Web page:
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Sports reporter who rose to nationals loses cancer fight aged 40

England manager Roy Hodgson has led tributes to a national press football writer who began his career on a regional daily.

Danny Fullbrook, who has died at the age of 40 after an 18-month battle with cancer, became the Daily Star’s chief football writer after starting out at the Hull Daily Mail.

From there he moved on to work at the Birmingham Evening Mail, Daily Star and Sunday Mirror before rejoining the Star in 2000.

Such was Danny’s standing in the game that England manager Roy and captain Steven Gerrard interrupted a Euro 2012 press conference yesterday to lead the tributes to him.

Said Roy: “Everyone at the FA would like to pass on our deepest condolences to the family of Danny Fullbrook who sadly died during the night after bravely fighting his illness.

“I know that many of you in the room were big colleagues of his and respected him for the excellent journalist that he was.”

Steven said he had got to know Danny quite well over the years and also wanted to pass on his condolences.

“He was a very nice guy, very genuine,” he added.

Tabloid colleagues have also suspended traditional rivalries to join the tributes.

Close friend Shaun Custis, of The Sun said: “In a strange way, it’s kind of fitting the news of Danny’s death should come during a tournament.

“Danny was in his element in that environment. He would be organising us all, telling us what stories we should be doing, sorting out a restaurant, making sure we were all in it together.

“When I say the world’s a quieter place today, it’s meant with real affection. That was Danny, absolutely full of life and it’s a tragedy we’ll never be in his company again because he was one of the warmest, funniest, noisiest blokes it’s been my privilege to call a friend.”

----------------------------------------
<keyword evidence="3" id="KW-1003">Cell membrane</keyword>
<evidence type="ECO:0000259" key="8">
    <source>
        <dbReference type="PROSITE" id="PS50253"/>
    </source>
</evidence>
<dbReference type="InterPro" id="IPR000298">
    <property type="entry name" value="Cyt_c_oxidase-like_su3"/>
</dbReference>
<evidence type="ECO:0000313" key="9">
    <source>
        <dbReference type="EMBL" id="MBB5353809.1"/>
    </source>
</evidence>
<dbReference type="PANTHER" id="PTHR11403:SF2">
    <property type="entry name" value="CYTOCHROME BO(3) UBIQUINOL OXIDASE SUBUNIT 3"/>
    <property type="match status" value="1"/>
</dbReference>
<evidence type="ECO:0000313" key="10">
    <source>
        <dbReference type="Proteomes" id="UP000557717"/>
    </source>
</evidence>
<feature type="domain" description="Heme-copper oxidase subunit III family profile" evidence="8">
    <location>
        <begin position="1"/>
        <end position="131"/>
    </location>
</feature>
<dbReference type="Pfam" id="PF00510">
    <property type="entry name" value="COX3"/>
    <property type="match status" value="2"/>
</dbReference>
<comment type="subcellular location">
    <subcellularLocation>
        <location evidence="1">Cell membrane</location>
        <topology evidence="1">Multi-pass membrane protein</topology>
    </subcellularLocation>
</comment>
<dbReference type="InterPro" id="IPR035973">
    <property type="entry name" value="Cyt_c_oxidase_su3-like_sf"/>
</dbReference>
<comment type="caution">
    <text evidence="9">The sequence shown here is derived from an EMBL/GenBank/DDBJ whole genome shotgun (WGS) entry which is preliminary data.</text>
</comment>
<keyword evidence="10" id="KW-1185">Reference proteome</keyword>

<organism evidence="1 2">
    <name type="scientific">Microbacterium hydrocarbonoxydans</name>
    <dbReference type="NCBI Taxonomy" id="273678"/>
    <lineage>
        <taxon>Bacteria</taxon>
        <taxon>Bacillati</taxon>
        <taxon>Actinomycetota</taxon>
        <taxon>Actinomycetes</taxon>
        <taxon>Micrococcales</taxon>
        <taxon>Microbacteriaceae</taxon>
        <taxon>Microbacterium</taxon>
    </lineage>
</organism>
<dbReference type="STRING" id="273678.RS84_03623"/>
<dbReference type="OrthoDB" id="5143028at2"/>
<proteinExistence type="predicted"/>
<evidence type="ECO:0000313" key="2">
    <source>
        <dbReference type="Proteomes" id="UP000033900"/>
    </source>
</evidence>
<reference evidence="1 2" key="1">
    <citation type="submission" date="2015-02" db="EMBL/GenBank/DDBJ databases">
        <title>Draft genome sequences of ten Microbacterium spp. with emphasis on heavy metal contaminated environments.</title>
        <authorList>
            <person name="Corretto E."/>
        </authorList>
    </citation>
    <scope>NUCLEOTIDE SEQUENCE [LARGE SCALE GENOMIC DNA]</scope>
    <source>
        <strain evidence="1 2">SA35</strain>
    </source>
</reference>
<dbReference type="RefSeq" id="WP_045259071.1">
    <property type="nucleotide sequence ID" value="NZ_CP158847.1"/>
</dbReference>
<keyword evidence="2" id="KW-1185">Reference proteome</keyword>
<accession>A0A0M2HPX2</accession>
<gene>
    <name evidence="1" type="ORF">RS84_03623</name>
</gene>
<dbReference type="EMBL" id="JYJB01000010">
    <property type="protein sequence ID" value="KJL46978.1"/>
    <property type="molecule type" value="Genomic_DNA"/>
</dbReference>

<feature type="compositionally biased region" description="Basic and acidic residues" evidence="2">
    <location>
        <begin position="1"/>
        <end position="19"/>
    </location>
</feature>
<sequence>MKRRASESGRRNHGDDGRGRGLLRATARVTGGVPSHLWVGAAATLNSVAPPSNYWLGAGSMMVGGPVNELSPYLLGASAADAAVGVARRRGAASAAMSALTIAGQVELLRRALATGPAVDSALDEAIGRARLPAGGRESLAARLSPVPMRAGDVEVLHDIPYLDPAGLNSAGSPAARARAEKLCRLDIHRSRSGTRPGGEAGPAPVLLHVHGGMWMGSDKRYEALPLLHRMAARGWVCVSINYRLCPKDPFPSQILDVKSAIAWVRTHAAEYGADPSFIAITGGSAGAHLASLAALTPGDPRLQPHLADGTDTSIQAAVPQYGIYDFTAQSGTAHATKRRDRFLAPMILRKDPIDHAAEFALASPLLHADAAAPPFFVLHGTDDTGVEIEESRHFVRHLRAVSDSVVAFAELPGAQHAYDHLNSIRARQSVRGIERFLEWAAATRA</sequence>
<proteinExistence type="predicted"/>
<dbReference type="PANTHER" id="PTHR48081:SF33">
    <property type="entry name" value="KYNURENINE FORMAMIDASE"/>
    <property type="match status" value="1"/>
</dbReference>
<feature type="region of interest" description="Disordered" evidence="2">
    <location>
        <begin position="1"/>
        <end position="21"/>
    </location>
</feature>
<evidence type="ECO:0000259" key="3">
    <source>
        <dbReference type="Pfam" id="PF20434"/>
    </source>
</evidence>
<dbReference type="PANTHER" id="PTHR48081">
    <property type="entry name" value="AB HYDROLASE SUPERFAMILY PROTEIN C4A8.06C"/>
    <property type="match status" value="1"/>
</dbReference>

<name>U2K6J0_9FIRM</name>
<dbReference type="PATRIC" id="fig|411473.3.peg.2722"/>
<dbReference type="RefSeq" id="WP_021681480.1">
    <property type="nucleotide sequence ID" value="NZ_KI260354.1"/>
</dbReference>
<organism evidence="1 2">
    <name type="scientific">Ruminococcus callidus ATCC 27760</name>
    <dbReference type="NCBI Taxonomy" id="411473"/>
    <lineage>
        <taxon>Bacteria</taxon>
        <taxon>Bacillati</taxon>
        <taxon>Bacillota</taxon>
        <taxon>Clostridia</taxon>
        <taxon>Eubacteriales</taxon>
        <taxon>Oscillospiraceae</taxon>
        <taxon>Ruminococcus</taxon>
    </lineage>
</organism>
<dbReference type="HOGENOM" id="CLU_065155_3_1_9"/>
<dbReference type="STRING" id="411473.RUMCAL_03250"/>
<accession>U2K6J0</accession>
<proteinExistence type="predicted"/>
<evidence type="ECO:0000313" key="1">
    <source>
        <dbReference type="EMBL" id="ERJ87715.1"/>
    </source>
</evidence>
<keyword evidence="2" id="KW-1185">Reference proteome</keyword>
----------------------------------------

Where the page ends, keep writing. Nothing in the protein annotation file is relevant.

The Star’s Brian Woolnough wrote in the paper: “Football journalism has lost a star and a good friend. Frank and Fearless, we called him, and that’s how Danny was right to the end.

“His attitude to life was always to have fun and none of us who knew him and worked with him, will forget his love of entertaining. Being at the centre of things, holding court, telling us he was right and that we knew nothing.

“It didn’t matter whether you were Frank Lampard or a junior reporter, Danny would put you right. A smile, of course, accompanied the banter.

“Players and managers liked him because Danny could be trusted, a must-have quality in the cut throat world of football reporting.”

Danny’s funeral will take place at Mortlake Crematorium next Monday, 25 June, at 4pm.

The full tribute on the Football Writers’ Association website can be read here.

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  • June 19, 2012 at 3:39 pm

    I feel very deflated today. Danny was the Hull City reporter at the Hull Daily Mail when I first worked with him, less than two decades ago.
    I feel privileged to have worked alongside you, Danny, and thank you for inspiring me in my own future career. My condolences to your family – you truly were a ‘great’ in the media world.
    If anyone else was there, I will always remember the ‘polite’ ticking off he gave a junior reporter who had come to work wearing a Daffy Duck tie and he told him that Hull Stingrays (the ice hockey team) had just signed some crack-shot Russian superstar and he was to get to Leeds & Bradford airport immediately to greet him – wearing THAT tie! The message, I guess, being ‘you never know what life throws at you, so be prepared’ – takes on a whole new meaning now. Rest in peace, Danny.

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